I want to give Argentina a big round of applause for the relatively quilombo-free festival experience I had this past Tuesday, April 1. I have been to a few since I relocated to Buenos Aires, the Pepsi Music Fest last year and the last two Creamfields, and Lollapalooza blew all previous logistical experiences out of the water. The breadth and depth of acts at Lollapalooza Argentina was notable as well. The original Lollapalooza held annually in Chicago, Illinois is focused on indie rock. The same theme pervaded Argentina’s version, but with a heavy smear of electronic, punk, dub reggae, folk, pop, and hard rock on top.
Last year’s Creamfields served as an example of how the entrance process to a festival should NOT proceed. My friends and I went through, more or less, nine rounds of security and ticket checks, which were arranged in labyrinth form surrounding the grounds. I guess the plus side of that was that we felt like we had accomplished something once we reached the entrance. Did I mention we waited in line for almost two hours?
Those of us that call this lovely city our home know just how impressive Argentines’ line formation and maintenance skills are. If it was an Olympic sport, they would take home gold without fail.
So I suppose this was just another day in the life of for them, but every bit of gringo gab I heard that night included a lengthy whine session about the difficulty of getting in.
On the contrary, entering Lollapalooza was quick and reasonable. I didn’t wait in line for any amenity for more than 5 minutes. To be honest, I was blown away at the ease and cleanliness of almost everything. I’m still not ready to whip out an A+ quite yet, but the juxtaposition of Lollapalooza to my previous experiences begs for nothing less than an A. Props to you, Fenix Entertainment Group.
The festival was held at the Hippodrome in San Isidro, which functioned well as a venue thanks to the endless amount of flat and grassy space. 55,000 people attended on Tuesday, but I never felt crowded at any point.
There were four stages where the music was staggered throughout the day, beginning at 12:30 pm and ending just after midnight. Genres were well staggered so you wasn’t too much conflict over who to go see, depending on your tastes. It was apparent that many of the locals attending were not familiar with all the artists, namely the bands that formed any time after 1995. They seemed to enjoy themselves nonetheless. I find that be a common occurrence in general here. I remember dancing my face off to the Black Keys at Pepsi Music Fest while everyone else around me stood there placidly, waiting for Pearl Jam. I guess you have to find out about new(er) music somewhere, and these festivals with international acts are most Argentines’ first opportunity.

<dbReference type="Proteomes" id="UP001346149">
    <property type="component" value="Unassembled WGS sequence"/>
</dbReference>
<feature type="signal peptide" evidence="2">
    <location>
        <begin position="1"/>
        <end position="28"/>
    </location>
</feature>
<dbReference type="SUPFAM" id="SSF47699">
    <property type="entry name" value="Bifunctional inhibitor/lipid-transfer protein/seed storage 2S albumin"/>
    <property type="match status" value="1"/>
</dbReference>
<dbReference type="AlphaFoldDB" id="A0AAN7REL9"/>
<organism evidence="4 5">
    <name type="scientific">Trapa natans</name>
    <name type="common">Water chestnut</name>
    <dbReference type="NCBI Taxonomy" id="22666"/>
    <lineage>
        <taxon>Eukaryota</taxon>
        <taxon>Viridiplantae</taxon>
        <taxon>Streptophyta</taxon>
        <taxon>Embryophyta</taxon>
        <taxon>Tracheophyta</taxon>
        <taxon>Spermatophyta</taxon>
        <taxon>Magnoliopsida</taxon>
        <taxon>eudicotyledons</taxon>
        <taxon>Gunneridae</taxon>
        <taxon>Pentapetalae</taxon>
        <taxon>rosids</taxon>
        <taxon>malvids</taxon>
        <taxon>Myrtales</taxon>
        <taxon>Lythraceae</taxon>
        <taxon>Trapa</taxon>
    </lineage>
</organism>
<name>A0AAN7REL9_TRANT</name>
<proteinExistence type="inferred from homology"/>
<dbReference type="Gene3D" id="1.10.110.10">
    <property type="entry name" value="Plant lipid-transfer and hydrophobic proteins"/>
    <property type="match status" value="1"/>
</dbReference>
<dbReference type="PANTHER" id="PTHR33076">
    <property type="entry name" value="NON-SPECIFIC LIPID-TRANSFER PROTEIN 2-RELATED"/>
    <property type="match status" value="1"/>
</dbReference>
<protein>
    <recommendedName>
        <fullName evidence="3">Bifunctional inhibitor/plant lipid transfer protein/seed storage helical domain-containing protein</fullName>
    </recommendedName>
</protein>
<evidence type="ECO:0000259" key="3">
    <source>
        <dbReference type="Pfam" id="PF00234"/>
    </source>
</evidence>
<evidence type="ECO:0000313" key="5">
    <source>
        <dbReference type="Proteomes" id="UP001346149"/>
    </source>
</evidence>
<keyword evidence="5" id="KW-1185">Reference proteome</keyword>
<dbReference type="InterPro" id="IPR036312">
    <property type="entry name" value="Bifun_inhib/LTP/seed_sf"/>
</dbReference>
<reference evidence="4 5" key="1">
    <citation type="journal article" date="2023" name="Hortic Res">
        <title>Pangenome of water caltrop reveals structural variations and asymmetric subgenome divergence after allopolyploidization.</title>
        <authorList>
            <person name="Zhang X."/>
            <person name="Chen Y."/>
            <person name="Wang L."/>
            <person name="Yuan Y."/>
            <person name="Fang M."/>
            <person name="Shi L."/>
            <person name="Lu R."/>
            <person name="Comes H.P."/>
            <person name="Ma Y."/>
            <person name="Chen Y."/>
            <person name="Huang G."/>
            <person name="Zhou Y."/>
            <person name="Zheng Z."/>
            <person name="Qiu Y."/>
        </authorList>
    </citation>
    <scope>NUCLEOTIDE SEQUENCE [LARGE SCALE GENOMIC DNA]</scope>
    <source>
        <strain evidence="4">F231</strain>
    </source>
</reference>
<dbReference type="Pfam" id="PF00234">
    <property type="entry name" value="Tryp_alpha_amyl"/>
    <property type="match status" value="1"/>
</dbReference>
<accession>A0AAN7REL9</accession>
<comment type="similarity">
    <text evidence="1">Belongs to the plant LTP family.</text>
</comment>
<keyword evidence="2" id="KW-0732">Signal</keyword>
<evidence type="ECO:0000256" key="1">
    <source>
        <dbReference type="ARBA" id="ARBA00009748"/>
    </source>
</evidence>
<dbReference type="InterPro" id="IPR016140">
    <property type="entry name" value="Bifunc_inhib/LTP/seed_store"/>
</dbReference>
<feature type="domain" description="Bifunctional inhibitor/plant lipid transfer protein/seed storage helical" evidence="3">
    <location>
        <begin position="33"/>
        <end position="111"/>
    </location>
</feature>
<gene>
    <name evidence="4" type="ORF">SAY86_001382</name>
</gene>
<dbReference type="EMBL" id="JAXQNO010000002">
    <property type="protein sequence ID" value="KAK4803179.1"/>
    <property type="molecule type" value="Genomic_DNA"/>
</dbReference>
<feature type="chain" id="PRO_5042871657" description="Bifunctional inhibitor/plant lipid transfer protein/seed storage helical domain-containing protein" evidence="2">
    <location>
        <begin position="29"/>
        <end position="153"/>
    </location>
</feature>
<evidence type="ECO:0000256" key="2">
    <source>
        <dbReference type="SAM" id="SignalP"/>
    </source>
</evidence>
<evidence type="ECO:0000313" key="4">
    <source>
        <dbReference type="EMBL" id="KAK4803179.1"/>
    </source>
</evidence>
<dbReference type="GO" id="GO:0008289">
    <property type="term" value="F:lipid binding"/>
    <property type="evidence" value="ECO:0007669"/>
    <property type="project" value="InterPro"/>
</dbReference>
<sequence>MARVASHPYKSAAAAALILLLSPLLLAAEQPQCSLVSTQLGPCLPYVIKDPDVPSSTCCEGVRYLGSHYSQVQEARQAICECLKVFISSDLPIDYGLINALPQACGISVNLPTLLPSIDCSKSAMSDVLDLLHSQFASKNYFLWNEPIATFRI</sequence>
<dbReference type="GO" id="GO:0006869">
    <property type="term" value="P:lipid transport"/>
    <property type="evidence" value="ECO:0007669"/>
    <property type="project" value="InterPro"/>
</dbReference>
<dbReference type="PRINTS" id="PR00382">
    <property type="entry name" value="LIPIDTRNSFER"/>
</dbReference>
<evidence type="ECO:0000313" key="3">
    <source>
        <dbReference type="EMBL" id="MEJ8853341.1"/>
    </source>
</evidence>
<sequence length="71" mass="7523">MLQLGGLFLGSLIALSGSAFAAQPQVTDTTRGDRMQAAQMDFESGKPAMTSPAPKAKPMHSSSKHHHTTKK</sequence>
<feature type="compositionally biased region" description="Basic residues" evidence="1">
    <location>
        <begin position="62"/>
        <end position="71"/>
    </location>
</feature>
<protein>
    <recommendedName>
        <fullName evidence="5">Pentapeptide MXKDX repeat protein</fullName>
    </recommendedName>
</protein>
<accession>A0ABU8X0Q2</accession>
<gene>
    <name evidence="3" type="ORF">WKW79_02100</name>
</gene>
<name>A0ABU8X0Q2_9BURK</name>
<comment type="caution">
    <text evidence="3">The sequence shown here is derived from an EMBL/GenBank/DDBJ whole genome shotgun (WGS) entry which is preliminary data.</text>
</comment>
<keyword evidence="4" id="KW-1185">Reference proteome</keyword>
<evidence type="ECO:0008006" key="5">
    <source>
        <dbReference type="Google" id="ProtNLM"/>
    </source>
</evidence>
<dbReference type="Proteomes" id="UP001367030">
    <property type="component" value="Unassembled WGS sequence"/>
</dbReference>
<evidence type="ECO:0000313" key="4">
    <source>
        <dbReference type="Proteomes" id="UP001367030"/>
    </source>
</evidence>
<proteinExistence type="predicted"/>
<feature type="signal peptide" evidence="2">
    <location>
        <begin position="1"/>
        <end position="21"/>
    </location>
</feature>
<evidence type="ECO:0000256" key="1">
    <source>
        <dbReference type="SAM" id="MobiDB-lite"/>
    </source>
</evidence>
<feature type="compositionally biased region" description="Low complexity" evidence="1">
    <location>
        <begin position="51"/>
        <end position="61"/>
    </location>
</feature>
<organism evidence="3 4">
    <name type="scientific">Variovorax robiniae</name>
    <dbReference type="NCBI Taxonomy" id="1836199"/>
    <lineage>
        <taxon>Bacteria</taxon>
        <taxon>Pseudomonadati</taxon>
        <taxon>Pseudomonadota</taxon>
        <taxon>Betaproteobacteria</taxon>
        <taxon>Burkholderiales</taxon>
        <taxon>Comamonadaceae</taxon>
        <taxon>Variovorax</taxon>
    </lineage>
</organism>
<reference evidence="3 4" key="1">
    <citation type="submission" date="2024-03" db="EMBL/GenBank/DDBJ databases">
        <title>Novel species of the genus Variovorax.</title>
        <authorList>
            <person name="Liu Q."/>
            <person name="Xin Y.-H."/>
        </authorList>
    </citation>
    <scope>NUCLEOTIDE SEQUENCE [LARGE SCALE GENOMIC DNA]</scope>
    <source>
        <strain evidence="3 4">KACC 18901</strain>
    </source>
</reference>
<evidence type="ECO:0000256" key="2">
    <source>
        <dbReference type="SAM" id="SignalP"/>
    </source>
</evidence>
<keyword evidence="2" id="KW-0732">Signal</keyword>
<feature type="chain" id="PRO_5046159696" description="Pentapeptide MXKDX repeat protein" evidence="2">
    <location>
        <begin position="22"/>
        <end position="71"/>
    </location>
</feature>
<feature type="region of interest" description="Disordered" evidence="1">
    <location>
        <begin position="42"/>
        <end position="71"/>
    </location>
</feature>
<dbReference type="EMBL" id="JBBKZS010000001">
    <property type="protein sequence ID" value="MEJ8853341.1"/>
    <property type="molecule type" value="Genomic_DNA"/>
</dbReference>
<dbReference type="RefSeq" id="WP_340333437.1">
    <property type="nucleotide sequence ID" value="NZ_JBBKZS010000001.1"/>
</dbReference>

I’ll admit that my roots in music lay firmly on the hippier side of the line, which is why I sometimes overlook bands that actually deserve the time of the day. Moving to Argentina has been very beneficial for me in this way, because, guess what? Phish doesn’t tour down here. Read on to share in the glory of my day-long foray into genres I don’t habitually listen to, and the magic that ensued.
I began the day aimlessly wandering, catching snippets of different acts, people watching and soaking up some sun. While stretched out in the grass enjoying the eclectic songs of Cage the Elephant, I came to the hilarious and creepy realization that nearly one out of every three girls was wearing the same uniform: black pleather leggings, a red and black plaid shirt tied round the waist, a baggy, white tank top, all topped off with the signature flair of platform [insert whichever type of shoe here].
Those who always claim that airports have the best people watching have obviously never been to a music festival. Whether you dig the music or not, you cannot deny the entertainment provided by the sights.
My pick for Favorte Person at Lollapalooza was a man frantically waving a sign that read, “Mi ex arrunó este tema,” which translates to “my ex ruined this song.” So Argentine, and I love it.
I was incredibly surprised that I did not spot a self-made VIP area at any point Tuesday— every other festival or big concert I have been to in Argentina and Uruguay has been chock full of them. I’m sure some of you know what I’m talking about: a small group of people, all of whom will be wearing sunglasses at night, encircled in a rope. They essentially make it impossible to penetrate the barrier without falling on your face and making an ass out of yourself. If you haven’t figured it out by now, exclusivity is kind of a thing down here. But it was nowhere to be seen at this year’s Lollapalooza.
I also want to give a shout-out to the girl who was wearing the denim shirt with a row of emblazoned Bart Simpson heads. If I see you on the street one day, I plan on making it rain pesos. You will give me that shirt.
A friend pointed out a funny observation during Cage the Elephant. English bands used to mimic American accents in the world of rock— take the Beatles for instance. Oh how the tides turn. It seems quite en vogue these days for American bands to salt and pepper their lyrics with an English accent, Cage the Elephant being just one of the many examples. It’s a generalization, of course, but one I’d say is right on the money.